Finding consensus on Frailty Assessment in Acute Care through Delphi method

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Title: Finding consensus on Frailty Assessment in Acute Care through Delphi method
Authors: Soong, JTY
Poots, AJ
Item Type: Journal Article
Abstract: Objective: We seek to address gaps in knowledge and agreement around optimal frailty assessment in the acute medical care setting. Frailty is a common term describing older persons who are at increased risk of developing multi-morbidity, disability, institutionalisation, and death. Consensus has not been reached on the practical implementation of this concept to assess clinically and manage older persons in the acute care setting. Design: Modified Delphi, via electronic questionnaire. Questions included ranking items that best recognise frailty, optimal timing, location, and contextual elements of a successful tool. Intra-Class Correlation Coefficients for overall levels of agreement; with consensus and stability tested by two-way ANOVA with absolute agreement and Fisher's Exact Test. Participants: A panel of national experts (academics, front-line clinicians, and specialist charities) were invited to electronic correspondence. Results: Variables reflecting accumulated deficit and high resource utilisation were perceived by participants as the most useful indicators of frailty in the acute care setting. The Acute Medical Unit and Care of the older Persons Ward were perceived as optimum settings for frailty assessment. "Clinically meaningful and relevant", "simple (easy to use)" and "Accessible by multidisciplinary team" were perceived as characteristics of a successful frailty assessment tool in the acute care setting. No agreement was reached on optimal timing, number of variables, and organisational structures. Conclusions: This study is a first step in developing consensus for a clinically relevant frailty assessment model for the acute care setting, providing content validation, and illuminating contextual requirements. Testing on clinical datasets is a research priority.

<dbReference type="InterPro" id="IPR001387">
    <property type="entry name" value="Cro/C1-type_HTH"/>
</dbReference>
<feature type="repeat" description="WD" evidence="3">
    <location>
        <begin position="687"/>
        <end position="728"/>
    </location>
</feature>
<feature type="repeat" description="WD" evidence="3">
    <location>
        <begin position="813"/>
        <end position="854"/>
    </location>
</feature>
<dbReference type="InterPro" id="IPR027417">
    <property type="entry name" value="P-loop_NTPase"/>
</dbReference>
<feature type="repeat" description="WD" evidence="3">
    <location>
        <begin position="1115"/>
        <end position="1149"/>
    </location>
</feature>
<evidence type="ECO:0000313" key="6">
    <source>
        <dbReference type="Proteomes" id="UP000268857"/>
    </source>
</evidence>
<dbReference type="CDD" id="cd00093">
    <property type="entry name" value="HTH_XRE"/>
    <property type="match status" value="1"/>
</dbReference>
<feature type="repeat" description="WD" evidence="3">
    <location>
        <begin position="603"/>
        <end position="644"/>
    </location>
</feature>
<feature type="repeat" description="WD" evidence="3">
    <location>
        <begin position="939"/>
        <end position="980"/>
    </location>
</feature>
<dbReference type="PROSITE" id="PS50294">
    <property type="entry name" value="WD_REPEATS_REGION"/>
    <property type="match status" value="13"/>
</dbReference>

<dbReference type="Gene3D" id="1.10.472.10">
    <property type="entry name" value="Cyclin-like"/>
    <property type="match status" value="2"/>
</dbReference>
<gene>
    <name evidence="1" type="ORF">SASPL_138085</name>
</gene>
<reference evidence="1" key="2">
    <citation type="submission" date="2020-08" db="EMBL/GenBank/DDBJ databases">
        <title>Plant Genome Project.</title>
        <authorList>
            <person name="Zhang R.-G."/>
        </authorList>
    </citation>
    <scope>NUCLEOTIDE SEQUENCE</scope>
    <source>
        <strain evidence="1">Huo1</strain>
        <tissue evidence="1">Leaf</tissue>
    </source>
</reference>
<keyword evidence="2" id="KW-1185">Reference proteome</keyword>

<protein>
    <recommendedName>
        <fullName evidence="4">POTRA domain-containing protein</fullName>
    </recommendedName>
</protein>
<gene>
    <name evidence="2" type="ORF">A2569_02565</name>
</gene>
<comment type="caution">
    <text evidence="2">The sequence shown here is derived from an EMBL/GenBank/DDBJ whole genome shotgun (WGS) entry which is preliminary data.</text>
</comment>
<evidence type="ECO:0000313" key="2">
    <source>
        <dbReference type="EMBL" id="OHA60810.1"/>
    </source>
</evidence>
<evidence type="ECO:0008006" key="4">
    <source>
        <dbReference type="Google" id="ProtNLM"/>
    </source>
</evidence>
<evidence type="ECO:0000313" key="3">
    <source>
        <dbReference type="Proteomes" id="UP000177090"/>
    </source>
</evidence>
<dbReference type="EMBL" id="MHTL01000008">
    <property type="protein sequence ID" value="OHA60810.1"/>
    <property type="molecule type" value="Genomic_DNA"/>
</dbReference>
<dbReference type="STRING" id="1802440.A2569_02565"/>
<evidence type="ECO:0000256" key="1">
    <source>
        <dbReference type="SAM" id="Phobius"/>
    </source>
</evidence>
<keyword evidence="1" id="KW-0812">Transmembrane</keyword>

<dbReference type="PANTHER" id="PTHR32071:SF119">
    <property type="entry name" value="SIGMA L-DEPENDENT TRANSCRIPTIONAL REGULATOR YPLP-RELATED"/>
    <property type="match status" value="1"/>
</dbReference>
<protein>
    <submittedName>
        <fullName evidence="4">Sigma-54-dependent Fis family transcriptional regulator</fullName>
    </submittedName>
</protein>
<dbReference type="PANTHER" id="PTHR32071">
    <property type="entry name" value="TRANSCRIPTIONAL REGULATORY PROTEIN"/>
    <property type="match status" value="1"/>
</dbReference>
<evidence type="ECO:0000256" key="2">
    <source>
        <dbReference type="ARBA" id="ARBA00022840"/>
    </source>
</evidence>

Issue Date: 14-Oct-2016
Date of Acceptance: 6-Sep-2016
ISSN: 2044-6055
Publisher: BMJ Publishing Group
Journal / Book Title: BMJ Open
Volume: 6
Copyright Statement: This is an Open Access article distributed in accordance with the terms of the Creative Commons Attribution (CC BY 4.0) license, which permits others to distribute, remix, adapt and build upon this work, for commercial use, provided the original work is properly cited. See: http://
Sponsor/Funder: Royal College of Physicians
National Institute for Health Research
Funder's Grant Number: N/A
Publication Status: Published
Article Number: e012904
Appears in Collections:Department of Medicine
Faculty of Medicine
Epidemiology, Public Health and Primary Care

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